MAN: The thing that's important to remember is a 350-pound person has a tremendous amount of insulation around them--
MAN: -- so the effectiveness of those jabs is very minimized, and the officers have to work even harder. Take into consideration the fact that he also has a tremendous amount of natural strength and is much larger than these officers -- it's, it's a monumental task. In fact, ultimately...
BOB GARFIELD:When an apparently PCP-addled, 350-pound Cincinnati man died while being subdued by police last week, many reading the news accounts focused on the checkered history of the Cincinnati Police. But at least one reader was curious about something else: why the victim's girth figured so prominently in the reporting. USA Today's Detroit Bureau Chief Jim Kiley wrote to Jim Romenesko's Poynter Institute website to complain about the weight-centric coverage.
JIM ROMENESKO: My problem with the wire story was that the headline and the lead both identified him as a 350-pound man, as if that was part of his crime. Neither the headline nor the lead mentioned the fact that he was hopped up on PCP, and that that caused the melee with the police in the first place.
BOB GARFIELD: You think this is endemic to journalism?
JIM ROMENESKO:I do. A lot of reporters refer to a person's weight almost as if to back up or substantiate a crime, an alleged crime, a mental illness. For example, in 2000 police caught a former sailor who was a serial killer. And in most of the stories about that guy, they referred to him as a 300-pound killer. One story said "The former sailor was sad, as his 300-pound body heaved with tearful confessions." Now my question is, if he was 180 pounds, wouldn't his body still have been heaving? But would it have been mentioned? Another example that I like is an AP story from December 2002, talks about an aspiring police officer who allegedly injured his baby son while bouncing him on his leg. The man was described as "a 300-pound aspiring police officer." His weight is used against him almost like a prior conviction. And one more story that I think rounds out the pattern is a Sarasota Herald Tribune story from March of this year about corrupt police officers. "The strongest turncoat, John Mervolian, is a 300-pound hulk who other officers consider a disruptive, dishonest snitch. The other, William Hames, is an alcoholic who quit drinking after holding a gun on a bus driver on a drunken blackout." I mean here's another case where a guy is being described as a snitch, and they throw in the fact that he weighs 300 pounds. I don't think they would have done that if he'd have weighed 190 pounds.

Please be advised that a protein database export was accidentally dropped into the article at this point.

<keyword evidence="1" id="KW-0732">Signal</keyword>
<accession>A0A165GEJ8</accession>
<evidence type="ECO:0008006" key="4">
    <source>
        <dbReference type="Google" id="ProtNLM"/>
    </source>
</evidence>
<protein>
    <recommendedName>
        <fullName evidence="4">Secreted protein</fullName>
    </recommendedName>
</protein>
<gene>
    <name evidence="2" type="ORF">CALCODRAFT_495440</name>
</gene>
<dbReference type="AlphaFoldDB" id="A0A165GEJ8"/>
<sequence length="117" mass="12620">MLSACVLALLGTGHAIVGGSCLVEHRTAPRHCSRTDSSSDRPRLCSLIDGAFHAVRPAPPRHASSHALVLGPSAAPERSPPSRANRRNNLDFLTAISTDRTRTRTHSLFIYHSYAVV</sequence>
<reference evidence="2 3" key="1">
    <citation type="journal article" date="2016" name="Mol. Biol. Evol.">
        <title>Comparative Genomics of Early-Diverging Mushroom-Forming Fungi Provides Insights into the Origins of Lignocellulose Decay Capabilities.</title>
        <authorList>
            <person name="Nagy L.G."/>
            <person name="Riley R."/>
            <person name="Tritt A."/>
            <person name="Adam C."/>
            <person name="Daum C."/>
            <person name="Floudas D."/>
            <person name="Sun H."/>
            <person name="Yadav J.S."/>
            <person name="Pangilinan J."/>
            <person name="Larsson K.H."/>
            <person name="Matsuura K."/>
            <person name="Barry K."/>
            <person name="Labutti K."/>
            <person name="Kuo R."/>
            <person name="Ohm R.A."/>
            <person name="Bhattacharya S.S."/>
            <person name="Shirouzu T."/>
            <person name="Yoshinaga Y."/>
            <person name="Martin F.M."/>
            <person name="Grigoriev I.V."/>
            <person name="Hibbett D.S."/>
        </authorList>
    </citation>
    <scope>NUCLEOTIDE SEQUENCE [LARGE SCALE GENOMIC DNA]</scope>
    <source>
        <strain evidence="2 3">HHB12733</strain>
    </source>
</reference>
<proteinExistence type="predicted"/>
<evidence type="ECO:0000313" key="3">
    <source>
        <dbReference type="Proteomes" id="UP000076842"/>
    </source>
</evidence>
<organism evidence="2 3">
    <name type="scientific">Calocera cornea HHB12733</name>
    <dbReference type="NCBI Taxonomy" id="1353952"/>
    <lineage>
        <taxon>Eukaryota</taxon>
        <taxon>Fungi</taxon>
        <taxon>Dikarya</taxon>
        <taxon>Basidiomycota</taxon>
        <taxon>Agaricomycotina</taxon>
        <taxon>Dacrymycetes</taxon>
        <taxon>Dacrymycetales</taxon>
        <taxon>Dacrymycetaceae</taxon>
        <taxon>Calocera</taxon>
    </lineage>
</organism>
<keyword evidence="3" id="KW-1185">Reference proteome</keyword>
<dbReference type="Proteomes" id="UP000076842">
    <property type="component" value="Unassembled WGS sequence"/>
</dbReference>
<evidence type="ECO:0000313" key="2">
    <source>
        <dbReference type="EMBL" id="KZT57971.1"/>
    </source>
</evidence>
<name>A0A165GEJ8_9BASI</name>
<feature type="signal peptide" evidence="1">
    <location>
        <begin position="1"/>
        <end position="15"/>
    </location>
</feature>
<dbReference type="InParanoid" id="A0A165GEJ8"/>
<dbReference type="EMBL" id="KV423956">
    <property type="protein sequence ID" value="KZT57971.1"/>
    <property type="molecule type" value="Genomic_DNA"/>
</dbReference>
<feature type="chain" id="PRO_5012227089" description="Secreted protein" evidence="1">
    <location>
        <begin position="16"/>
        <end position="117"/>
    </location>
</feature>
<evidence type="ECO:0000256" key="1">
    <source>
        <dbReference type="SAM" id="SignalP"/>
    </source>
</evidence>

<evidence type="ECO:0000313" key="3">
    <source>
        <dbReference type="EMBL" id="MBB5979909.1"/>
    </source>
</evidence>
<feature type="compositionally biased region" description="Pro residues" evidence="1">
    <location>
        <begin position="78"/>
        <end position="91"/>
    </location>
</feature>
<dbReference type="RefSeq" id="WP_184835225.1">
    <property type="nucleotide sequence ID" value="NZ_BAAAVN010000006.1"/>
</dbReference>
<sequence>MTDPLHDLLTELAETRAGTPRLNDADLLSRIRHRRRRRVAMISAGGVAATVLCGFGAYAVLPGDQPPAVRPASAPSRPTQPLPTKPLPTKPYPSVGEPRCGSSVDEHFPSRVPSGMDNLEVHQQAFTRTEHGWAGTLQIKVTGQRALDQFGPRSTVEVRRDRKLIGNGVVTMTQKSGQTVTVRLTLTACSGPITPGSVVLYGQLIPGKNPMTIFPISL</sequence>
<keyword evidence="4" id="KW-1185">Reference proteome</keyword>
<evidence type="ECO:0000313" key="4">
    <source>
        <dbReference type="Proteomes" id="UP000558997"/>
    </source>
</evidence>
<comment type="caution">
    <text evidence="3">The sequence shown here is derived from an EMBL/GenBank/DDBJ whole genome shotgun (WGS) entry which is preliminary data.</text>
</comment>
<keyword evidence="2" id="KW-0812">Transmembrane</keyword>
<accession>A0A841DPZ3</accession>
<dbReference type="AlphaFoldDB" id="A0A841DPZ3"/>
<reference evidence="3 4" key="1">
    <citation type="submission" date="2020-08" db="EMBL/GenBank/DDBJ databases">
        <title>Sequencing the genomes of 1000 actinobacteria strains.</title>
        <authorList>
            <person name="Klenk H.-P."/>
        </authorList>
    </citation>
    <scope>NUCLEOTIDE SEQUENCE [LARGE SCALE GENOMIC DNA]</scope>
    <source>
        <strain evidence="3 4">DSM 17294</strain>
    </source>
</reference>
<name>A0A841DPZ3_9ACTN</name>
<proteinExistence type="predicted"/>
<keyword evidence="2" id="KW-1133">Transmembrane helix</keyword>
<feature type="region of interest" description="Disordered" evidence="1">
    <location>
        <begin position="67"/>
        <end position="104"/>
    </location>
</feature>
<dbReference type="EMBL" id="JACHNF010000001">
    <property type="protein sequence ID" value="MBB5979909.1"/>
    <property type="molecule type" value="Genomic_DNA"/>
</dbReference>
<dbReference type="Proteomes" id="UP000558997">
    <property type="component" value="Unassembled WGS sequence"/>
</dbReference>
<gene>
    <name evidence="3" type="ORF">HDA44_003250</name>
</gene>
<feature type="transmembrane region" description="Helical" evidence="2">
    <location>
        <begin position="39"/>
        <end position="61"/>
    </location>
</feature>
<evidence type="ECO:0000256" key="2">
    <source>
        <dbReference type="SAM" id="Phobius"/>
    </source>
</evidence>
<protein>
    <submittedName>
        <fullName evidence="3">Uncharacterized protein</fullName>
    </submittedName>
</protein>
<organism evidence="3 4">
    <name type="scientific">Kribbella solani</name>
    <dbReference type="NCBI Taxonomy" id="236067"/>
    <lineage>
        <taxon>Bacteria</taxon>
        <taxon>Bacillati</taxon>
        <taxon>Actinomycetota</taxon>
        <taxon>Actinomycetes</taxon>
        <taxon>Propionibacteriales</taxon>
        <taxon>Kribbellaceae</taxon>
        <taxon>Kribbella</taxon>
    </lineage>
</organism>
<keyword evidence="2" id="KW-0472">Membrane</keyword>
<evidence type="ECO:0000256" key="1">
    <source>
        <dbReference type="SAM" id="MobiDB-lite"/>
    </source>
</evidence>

BOB GARFIELD: All right, fair enough. But as I look through the examples that you gave me--
JIM ROMENESKO: Mm-hm?
BOB GARFIELD:-- many of these headlines are about attacks by very heavy men, and the, the weight is not cited completely out of nowhere. It, it gets to how menacing the situation was for the police officers who were on hand to deal with it or for the victims of the crime. So, are you, yourself, over-sensitive to what are perfectly legitimate invocations of someone's physical specs?
JIM ROMENESKO: Probably. I weight just shy of 290 pounds. I used to weigh a lot more. But what bothers me as a reporter as well as a large man, trying to get along in the world, is reinforcing stereotypes in our news copy. Look, people read stories that equate being fat with committing a crime, and these crimes are often sexual or abuse-related, and they, they make an impression after impression. Well what's the effect of that when people to go hire a person who's obese? How about when a jury is evaluating someone's guilt or innocence and how their impressions of fat people might color their thinking on a verdict?
BOB GARFIELD:So in this world of political correctness, an extreme sensitivity to stigmatizing language and everything that goes with it, how has the sensitivity to obesity slipped between the cracks?
JIM ROMENESKO: I don't know how it has, except that it is, in my opinion, the last refuge of, of hate in this country. There's something about obese people, about fat people that people think that they have a license; that it's still socially okay to relegate fat people to some compartment of society. I've seen numerous studies about how fat people find it harder to get employed, how they make less money than thin people in several industries, and look, you know the - we, we see this played out in the movies and in television all the time where fat people are made to look pathetic and stupid. I just have a real problem with it being reinforced in news copy.
BOB GARFIELD: All right, David. Well thank you so much.
JIM ROMENESKO: Well, thank you Bob, for the time, and for allowing me to talk about it. [MUSIC]
BROOKE GLADSTONE: Coming up, branding the new liberal network and firing up conservative campus newspapers.